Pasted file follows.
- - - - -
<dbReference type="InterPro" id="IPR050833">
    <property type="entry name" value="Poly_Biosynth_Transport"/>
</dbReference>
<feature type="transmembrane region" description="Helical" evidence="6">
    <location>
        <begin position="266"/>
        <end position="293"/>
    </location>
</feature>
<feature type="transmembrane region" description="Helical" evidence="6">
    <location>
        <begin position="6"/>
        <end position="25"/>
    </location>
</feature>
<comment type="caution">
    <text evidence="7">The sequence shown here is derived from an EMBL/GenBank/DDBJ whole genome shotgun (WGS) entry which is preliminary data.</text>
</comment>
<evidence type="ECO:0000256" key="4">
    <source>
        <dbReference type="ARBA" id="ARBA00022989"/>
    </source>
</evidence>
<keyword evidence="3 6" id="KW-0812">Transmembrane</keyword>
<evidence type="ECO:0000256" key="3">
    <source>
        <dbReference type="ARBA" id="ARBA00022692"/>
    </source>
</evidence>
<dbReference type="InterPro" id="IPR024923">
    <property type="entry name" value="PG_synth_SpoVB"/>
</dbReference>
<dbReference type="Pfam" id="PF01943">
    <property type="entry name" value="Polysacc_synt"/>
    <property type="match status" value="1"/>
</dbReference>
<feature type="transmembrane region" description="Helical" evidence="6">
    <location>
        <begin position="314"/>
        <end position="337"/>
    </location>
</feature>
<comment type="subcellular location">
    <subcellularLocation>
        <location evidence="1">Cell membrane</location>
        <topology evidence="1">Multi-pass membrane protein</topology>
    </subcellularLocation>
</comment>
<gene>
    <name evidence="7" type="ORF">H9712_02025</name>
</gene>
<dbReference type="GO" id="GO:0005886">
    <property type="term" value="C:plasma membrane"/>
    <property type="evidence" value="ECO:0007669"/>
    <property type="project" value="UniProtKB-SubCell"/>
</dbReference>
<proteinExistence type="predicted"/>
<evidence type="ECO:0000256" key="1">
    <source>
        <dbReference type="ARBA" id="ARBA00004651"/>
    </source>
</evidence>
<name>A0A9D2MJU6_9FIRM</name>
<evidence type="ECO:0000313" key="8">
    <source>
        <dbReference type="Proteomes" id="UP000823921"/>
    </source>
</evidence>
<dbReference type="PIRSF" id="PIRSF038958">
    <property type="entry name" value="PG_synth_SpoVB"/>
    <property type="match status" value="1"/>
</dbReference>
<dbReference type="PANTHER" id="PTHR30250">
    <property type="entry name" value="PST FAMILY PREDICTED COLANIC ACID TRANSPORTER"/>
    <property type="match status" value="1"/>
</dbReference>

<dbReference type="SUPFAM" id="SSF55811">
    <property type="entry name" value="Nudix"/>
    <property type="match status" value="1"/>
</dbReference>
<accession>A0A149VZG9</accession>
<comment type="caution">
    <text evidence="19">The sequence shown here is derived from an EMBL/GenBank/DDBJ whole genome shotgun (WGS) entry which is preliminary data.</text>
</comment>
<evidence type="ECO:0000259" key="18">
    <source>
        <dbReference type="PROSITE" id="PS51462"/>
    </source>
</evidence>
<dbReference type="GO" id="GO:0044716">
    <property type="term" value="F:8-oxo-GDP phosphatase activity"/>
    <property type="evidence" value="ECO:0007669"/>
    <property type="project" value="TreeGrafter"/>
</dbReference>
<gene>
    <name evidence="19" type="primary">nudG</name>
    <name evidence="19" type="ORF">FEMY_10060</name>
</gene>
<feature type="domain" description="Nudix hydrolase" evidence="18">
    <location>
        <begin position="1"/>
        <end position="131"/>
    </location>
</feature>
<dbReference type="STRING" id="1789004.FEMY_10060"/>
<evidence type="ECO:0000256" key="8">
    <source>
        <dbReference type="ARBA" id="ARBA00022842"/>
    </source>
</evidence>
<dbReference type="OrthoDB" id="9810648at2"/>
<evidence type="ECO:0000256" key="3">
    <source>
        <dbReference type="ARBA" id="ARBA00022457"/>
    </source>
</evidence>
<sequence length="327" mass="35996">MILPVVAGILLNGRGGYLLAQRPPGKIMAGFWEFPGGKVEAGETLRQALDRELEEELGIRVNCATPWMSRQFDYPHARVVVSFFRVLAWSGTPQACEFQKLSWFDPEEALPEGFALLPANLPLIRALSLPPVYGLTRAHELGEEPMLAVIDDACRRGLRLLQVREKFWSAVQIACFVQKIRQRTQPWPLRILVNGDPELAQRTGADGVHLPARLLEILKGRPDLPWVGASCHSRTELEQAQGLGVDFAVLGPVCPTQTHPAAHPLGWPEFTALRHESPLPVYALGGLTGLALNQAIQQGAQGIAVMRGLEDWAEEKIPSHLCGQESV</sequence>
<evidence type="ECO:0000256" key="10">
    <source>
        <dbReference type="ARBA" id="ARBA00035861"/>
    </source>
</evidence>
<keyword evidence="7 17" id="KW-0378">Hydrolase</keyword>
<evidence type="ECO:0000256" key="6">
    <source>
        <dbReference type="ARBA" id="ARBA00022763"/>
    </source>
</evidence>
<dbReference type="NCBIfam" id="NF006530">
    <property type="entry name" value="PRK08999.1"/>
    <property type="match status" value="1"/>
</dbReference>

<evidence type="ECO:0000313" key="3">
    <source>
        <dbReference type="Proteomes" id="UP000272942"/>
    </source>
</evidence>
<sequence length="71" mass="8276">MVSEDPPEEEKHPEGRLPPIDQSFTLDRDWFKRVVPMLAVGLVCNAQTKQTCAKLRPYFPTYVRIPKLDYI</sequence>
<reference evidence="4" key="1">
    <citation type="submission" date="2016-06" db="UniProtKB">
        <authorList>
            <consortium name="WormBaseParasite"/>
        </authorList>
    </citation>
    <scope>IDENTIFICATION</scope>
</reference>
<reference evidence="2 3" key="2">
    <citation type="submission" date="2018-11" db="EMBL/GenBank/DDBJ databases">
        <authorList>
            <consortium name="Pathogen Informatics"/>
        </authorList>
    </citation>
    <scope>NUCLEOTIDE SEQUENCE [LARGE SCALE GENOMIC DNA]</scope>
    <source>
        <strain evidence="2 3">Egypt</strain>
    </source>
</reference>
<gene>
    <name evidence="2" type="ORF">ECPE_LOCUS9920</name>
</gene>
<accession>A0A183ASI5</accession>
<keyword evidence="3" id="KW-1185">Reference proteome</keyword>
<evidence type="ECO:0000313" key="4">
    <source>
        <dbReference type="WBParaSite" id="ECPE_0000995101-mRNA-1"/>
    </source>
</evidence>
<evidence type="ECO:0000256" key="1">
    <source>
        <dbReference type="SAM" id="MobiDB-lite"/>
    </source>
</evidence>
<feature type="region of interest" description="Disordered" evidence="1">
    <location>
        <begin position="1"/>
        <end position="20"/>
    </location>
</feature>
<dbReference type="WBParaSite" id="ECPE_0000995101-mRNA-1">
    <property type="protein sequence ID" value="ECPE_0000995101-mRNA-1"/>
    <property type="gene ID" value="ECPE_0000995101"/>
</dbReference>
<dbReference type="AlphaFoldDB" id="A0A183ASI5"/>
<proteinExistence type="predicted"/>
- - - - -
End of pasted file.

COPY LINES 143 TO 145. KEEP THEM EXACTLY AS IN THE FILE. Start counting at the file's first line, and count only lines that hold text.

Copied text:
        </authorList>
    </citation>
    <scope>IDENTIFICATION</scope>